Tuesday, September 28, 2010

Schools of inattention

This post got me thinking .

Movies and how they influence you. Whether they should . What is considered good. And bad. How standards have changed. Whether movies have changed or the audience has changed. Whether it has anything to do with your childhood milieu.

And it took me back to the late 50's and early 60's .

I don't remember pouring over any kind of movie ads. Or my folks discussing movies, per se. Even our schools didn't encourage them. But I do remember talk about Marathi plays . Those that were famous, and often included the doyennes of classical music. The type of music that lives, even today.

If we ever went for a movie, it was considered useful and mandatory to watch the "Indian News Review" which preceded the main movie. Television was many light years away. I didn't even know then how a TV looked . The Indian News Review was like a mini-capsule of today's TV news on a maxi screen. It almost invariably showed Pandit Nehru inaugurating something, water flowing over dams, some visit of some famous person somewhere, floods, and for some reason, hockey games, the last with some really fast background music.

But I distinctly remember going with my parents and siblings to see a movie called "Tenzing and Hilary conquer Everest ". These were the sort of movies that we were encouraged to see. There were many Laurel and Hardy movies that occasionally happened, and we were allowed to watch these too. Not each and every one, though. Cinema was not something you enjoyed, say on a weekly basis. Then there was some vague movie I remember about Princess Margaret (sister of the current Monarch) of Britain getting married. Maybe the British High Commission brought it to India, but I remember that if you went as a class through school, you got discounted tickets. I remember my mother grudgingly saying yes to this outing from school. She knew Princess Margaret was not a patch on Tenzing, Hilary or Everest. But it was about going with your school, walking in twos, on your best behaviour, accompanied by your class teacher, and getting some kind of dose of how things happened in the rest of the world. Many world leaders were present there. Unlike today, "leaders" were few. And we recognized most of them as school children. There was a story book quality to all that business with white gowns, trains, horse carriages, tail coats, practiced smiles,and sanitized waving to throngs lining the London streets.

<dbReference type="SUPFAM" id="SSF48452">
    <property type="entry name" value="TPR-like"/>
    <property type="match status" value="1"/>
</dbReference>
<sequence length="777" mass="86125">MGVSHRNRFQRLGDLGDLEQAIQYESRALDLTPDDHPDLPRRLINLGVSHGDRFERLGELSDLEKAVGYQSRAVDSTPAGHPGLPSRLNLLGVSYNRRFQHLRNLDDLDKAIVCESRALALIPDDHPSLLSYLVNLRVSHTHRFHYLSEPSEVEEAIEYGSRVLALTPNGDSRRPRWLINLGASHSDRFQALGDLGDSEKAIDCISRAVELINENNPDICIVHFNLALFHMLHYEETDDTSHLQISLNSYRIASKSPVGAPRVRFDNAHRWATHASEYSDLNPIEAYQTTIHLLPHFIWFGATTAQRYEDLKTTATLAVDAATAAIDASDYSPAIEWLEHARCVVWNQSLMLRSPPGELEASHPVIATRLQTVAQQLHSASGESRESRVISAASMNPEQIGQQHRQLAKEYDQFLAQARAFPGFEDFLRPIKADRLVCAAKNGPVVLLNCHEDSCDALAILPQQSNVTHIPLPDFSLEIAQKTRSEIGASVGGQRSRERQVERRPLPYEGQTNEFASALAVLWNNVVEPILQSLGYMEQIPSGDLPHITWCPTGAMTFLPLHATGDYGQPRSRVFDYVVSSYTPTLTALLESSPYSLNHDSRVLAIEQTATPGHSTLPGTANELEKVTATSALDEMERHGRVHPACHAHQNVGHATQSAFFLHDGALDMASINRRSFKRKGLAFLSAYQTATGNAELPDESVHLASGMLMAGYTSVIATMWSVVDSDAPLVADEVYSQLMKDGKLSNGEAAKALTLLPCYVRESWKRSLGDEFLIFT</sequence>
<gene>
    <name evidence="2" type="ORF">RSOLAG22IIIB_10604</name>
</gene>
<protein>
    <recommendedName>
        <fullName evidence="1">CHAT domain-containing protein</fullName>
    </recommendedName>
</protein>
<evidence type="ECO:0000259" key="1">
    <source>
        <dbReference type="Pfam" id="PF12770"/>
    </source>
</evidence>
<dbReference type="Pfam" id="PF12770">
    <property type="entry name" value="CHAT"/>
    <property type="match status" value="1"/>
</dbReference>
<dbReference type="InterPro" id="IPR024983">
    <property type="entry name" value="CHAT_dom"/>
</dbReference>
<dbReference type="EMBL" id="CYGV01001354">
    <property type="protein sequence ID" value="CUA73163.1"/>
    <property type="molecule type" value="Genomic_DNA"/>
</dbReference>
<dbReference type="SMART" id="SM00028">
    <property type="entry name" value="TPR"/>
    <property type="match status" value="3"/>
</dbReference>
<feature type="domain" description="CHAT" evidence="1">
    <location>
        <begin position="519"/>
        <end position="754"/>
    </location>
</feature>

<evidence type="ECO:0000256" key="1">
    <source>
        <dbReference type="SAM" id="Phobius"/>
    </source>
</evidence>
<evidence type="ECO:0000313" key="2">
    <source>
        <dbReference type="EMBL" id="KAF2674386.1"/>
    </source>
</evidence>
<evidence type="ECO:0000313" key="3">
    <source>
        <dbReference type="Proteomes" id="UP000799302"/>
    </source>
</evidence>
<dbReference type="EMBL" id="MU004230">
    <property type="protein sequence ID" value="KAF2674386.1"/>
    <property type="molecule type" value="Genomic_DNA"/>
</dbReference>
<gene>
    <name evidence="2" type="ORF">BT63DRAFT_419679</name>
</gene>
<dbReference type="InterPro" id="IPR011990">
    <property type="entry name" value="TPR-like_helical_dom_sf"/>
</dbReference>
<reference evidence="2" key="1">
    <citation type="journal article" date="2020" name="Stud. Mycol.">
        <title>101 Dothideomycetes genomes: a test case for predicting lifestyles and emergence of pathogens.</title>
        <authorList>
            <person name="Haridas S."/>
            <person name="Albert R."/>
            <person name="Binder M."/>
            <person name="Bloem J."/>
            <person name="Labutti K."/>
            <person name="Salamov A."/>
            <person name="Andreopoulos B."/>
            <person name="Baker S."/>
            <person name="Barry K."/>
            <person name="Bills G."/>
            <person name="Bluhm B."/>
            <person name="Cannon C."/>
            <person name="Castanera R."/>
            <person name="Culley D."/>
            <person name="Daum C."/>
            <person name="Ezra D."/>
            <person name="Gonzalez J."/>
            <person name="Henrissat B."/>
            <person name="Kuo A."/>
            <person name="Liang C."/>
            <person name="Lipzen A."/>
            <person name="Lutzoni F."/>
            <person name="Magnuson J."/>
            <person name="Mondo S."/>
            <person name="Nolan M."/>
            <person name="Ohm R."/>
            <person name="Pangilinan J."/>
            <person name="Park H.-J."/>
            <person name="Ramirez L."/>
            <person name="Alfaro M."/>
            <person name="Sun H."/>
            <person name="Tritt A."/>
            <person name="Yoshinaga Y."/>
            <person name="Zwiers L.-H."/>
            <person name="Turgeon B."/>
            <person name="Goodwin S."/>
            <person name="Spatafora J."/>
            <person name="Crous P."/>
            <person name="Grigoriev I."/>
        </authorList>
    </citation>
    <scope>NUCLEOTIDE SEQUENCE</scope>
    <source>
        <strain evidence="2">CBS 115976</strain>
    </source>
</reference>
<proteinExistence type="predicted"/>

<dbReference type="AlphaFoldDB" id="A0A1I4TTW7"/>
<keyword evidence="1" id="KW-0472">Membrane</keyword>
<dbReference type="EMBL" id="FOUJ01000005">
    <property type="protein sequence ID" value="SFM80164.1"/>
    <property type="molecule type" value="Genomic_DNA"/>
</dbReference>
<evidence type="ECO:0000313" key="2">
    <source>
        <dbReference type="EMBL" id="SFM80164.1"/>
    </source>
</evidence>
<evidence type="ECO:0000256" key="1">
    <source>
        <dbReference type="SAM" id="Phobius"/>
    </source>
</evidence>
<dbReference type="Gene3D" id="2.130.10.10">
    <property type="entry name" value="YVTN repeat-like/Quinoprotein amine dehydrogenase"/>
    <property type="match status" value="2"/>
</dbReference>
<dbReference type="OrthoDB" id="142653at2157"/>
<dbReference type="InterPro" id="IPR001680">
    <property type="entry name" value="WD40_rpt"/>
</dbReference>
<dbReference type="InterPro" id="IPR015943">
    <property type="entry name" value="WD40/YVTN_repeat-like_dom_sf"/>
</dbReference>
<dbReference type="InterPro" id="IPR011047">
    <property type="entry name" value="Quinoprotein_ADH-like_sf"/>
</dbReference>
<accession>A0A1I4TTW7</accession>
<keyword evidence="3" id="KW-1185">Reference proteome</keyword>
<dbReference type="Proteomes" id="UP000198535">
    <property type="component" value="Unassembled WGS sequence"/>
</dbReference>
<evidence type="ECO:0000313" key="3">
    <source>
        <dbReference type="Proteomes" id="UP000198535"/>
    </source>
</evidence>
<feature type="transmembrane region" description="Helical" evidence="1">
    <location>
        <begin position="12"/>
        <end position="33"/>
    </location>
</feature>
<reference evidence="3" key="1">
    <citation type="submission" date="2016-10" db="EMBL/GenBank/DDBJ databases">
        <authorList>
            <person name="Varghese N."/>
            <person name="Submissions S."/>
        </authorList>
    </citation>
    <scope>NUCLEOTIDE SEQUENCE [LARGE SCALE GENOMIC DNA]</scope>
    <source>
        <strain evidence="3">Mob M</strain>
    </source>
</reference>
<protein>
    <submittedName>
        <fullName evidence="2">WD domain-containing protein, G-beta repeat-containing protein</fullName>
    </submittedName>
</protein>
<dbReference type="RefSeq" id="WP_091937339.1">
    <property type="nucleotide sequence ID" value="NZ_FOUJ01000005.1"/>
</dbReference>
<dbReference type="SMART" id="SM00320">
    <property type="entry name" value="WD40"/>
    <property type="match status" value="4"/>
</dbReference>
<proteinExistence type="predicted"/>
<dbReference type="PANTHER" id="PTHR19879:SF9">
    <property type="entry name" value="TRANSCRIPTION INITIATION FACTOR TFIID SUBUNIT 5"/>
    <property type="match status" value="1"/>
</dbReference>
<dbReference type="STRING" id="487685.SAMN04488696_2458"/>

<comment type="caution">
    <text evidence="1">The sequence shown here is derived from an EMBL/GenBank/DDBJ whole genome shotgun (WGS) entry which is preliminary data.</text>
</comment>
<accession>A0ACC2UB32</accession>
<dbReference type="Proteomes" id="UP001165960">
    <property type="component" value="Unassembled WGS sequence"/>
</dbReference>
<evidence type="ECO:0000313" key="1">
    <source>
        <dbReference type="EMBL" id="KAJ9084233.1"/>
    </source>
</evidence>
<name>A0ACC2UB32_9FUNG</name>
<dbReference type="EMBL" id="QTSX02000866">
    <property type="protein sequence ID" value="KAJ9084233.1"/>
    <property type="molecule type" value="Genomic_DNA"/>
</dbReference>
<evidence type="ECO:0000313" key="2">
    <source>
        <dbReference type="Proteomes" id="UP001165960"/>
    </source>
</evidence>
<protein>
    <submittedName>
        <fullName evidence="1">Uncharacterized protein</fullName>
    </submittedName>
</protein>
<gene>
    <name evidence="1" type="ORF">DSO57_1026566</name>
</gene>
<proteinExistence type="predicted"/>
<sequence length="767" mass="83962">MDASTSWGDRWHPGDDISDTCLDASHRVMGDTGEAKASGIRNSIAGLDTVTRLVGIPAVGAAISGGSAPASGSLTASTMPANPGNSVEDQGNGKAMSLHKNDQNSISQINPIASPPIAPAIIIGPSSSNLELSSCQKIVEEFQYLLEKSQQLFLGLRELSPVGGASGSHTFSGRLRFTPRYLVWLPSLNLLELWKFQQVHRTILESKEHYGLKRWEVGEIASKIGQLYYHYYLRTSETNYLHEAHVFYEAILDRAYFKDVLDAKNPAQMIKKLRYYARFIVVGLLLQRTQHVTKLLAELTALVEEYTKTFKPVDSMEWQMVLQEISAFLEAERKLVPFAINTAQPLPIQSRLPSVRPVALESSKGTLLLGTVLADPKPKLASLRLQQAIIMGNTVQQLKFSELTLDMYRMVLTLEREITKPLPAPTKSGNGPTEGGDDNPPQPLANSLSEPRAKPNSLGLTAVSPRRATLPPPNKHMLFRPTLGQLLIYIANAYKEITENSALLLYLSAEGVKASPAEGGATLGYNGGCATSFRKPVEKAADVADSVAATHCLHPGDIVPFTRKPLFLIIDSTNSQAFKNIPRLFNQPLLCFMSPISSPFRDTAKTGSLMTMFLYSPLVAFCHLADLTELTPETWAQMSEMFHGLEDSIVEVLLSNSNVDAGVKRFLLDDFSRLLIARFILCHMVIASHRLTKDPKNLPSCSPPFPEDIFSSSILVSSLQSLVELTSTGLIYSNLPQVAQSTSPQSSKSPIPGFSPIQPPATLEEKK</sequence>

Occasionally there would be a Hindi movie based on our religious stories, which always ended with the victory of the simple, truthful, and brave over cheating, wicked and overconfident types. And we would see , may be, a couple of these , during an academic year or so. These stories were our routine fodder as we gathered several times a week, at night at our grandmother's to listen to her tell them. We never felt we were missing out on anything special if we missed out a particular movie, as such.

Which is not to say that my parents were conservative ogres.

Far from it.

Sports was a big part of our life. All of us were always going so many times a week for badminton, table tennis, kabaddi, kho-kho, or swimming coaching or something. Then there were music classes, for which someone came home to teach us. During our younger days, particularly for girls, learning classical dance was a big thing. I had many friends who learned, from the same teachers that I did, and these were all home tuitions. Our colony had a yearly Ganesh festival, and there was always a combined classical dance performance from all of us, during a festival evening, for which we practiced a lot. All this left us time only for school, homework, and for general playing with our friends on free evenings. And this was indulged in with a lot of gusto, sweaty clothes, scrapes, fights and everything.

Occasionally on weekends ,we climbed the Parvati Hill Temple at dawn with our friends, carrying notebooks, paints, colored pencils, water, and of course , mouth watering breakfast stuff, freshly prepared for us by our mothers , before dawn on a weekend morning. A lot of older indulgent regulars on the Hill often stopped by to see our terribly ordinary artwork, supposedly depicting sunrise over the landscape, interspersed with spoonfuls of Poha or Sabudhana Khichadi.